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France 1715 to the Present:

France, 1715–89:

The year of 1789 is the great dividing line in the history of modern France. The fall of Bastille, medieval fortress employed as state prison, on July 14, 1789, symbolizes for France, and other nations, the end of the pre-modern era characterized through an religiously and organicist sanctioned traditionalism. Along the French Revolution began the institutionalization of secularized individualism in social life and politics both; rationality and individualism found expression in parliamentary government and written constitutionalism. Apparently, the American and English revolutions of 1688 and 1776 prefigure these changes, however it was the more Universalist French Revolution that placed individualism and rationality squarely at the centre of human concerns.

French Revolution and Napoleon, 1789–1815:

On July 12, 1789, the French journalist who name was Camille Desmoulins incited the people of Paris to invade the arm and arsenals themselves in fear that King Louis XVI was regarding the attack the city. Two days later on, on July 14, the people of Paris attacked the fortress of the Bastille, murdered its defenders and governor, as well as the city's magistrates. This violent event was the starting of fundamental political changes in Europe and France that are known as the French Revolution.

The First French Revolution:

The first phase of the French Revolution from the year 1789-1791 brought about the destruction of royal absolutism. From 1792-95, the second phase destroyed the monarchy and built the French Republic.

The Creation of a New Political Order:

Between August 1789 and September 1790, the National Assembly reorganized French society. It abolished the privileges of the clergy and nobles, the legal jurisdiction of noblemen, game laws, feudal dues, and the privileges of provinces & towns. In its place, now France was composed of equal citizens. The National Assembly issued the Declaration of the Rights of Citizen and Man on August 26, 1789. The Declaration was effected by the Enlightenment and proclaimed the rights to property and liberty, equality before the law, freedom from oppression, & religious toleration to be natural rights. By issuing the Civil Constitution of the Clergy, the Assembly also reorganized the church, which made the church a department of state and made clergy government employees, and ordered the clergy to swear national oath of loyalty. The property of church was seized. In the year of 1791, the Assembly issued a fresh constitution, which made France constitutional monarchy. It also declared all of the citizens equal before the law, close down titles of nobility, & made marriage a civil contract.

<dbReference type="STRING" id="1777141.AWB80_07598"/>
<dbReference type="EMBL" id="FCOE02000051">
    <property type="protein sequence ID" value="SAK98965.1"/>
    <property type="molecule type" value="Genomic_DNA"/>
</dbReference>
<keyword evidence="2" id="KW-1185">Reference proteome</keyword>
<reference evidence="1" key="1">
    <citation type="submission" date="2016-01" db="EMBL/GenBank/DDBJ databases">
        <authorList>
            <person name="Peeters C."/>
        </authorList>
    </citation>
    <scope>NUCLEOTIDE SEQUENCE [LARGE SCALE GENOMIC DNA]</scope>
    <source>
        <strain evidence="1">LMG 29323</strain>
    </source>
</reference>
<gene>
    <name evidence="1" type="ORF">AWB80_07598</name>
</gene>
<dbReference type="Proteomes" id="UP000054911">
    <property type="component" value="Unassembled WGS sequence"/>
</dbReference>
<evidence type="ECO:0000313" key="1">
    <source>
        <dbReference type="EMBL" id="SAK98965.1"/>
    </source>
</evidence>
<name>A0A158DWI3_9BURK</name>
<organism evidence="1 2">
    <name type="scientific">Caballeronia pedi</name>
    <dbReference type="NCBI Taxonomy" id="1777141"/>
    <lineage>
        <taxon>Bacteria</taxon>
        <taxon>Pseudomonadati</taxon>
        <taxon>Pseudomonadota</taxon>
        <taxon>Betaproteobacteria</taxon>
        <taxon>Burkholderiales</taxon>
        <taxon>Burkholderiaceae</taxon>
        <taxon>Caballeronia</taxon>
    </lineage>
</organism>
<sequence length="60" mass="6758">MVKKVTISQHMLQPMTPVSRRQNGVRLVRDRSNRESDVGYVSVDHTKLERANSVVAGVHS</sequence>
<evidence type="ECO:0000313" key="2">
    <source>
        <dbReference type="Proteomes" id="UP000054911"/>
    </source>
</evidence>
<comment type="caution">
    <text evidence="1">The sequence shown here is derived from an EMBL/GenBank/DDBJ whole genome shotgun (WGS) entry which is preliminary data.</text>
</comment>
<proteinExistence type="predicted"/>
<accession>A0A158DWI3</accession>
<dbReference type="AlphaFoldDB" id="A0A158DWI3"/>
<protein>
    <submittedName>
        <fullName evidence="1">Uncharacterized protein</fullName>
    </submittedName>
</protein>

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The French Republic, 1792-99:

France experienced an another revolution that replaced the monarchy with a republic after the year of 1792.

The Establishment of the Republic, 1792:

It appeared that the new French government would be a monarchy constitutional as support for a republic came only from the radical Jacobins who drew their support from Parisian lower classes called the sans-culottes, in the first years of the revolution. For undermining the monarchy, King Louis XVI was partly responsible. He never accepted the changes took by the revolution. The last blow to the monarchy came from the pressure of war. the French Legislative Assembly responded to stop an invasion and to maintain the revolution through declaring war on Austria. For France the war went badly and generated a mood of fear that enemies in were undermining the revolution. The radical republicans overthrew the Paris city government and set up a new commune, on August 10, 1791. The Legislative Assembly suspended the monarchy & ordered an elected convention to write down a new constitution. On September 20, 1792A, French victory at Valmy saved the revolution. The new National Convention, elected through universal male suffrage, abolished the monarchy and started writing a new constitution.

The Reign of Terror: